860          # Get the index's uniqueness flag.          # Get the index's uniqueness flag.
861          my $unique = (exists $indexData->{Unique} ? $indexData->{Unique} : 'false');          my $unique = (exists $indexData->{Unique} ? 'unique' : undef);
862          # Create the index.          # Create the index.
863          my $rv = $dbh->create_index(idx => $indexName, tbl => $relationName,          my $rv = $dbh->create_index(idx => $indexName, tbl => $relationName,
864                                      flds => $flds, unique => $unique);                                      flds => $flds, kind => $unique);
865          if ($rv) {          if ($rv) {
866              Trace("Index created: $indexName for $relationName ($flds)") if T(1);              Trace("Index created: $indexName for $relationName ($flds)") if T(1);
867          } else {          } else {
# Line 1099  Line 1108 
1108      return $retVal;      return $retVal;
1109  }  }
1110    
1111    =head3 Search
1112    
1113    C<< my $query = $erdb->Search($searchExpression, $idx, \@objectNames, $filterClause, \@params); >>
1114    
1115    Perform a full text search with filtering. The search will be against a specified object
1116    in the object name list. That object will get an extra field containing the search
1117    relevance. Note that except for the search expression, the parameters of this method are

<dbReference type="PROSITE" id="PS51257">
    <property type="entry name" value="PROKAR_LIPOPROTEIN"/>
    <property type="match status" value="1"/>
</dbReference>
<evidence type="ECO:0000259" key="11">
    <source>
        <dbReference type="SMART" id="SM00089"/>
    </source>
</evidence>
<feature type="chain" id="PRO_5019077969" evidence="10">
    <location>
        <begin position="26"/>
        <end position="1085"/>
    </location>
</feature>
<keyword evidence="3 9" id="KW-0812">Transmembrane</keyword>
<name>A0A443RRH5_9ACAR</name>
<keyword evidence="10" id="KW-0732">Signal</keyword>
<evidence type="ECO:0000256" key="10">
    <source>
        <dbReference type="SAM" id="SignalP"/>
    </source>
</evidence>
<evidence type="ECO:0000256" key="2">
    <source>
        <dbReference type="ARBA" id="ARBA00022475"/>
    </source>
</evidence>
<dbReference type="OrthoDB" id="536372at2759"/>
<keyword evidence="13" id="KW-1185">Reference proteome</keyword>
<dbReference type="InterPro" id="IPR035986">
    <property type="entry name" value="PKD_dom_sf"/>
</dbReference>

1118    the same as those for L</Get> and follow the same rules.
1119    
1120    =over 4
1121    
1122    =item searchExpression
1123    
1124    Boolean search expression for the text fields of the target object.
1125    
1126    =item idx
1127    
1128    Index in the I<$objectNames> list of the table to be searched in full-text mode.
1129    
1130    =item objectNames
1131    
1132    List containing the names of the entity and relationship objects to be retrieved.
1133    
1134    =item filterClause
1135    
1136    WHERE clause (without the WHERE) to be used to filter and sort the query. The WHERE clause can
1137    be parameterized with parameter markers (C<?>). Each field used in the WHERE clause must be
1138    specified in the standard form B<I<objectName>(I<fieldName>)>. Any parameters specified
1139    in the filter clause should be added to the parameter list as additional parameters. The
1140    fields in a filter clause can come from primary entity relations, relationship relations,
1141    or secondary entity relations; however, all of the entities and relationships involved must
1142    be included in the list of object names.
1143    
1144    =item params
1145    
1146    Reference to a list of parameter values to be substituted into the filter clause.
1147    
1148    =item RETURN
1149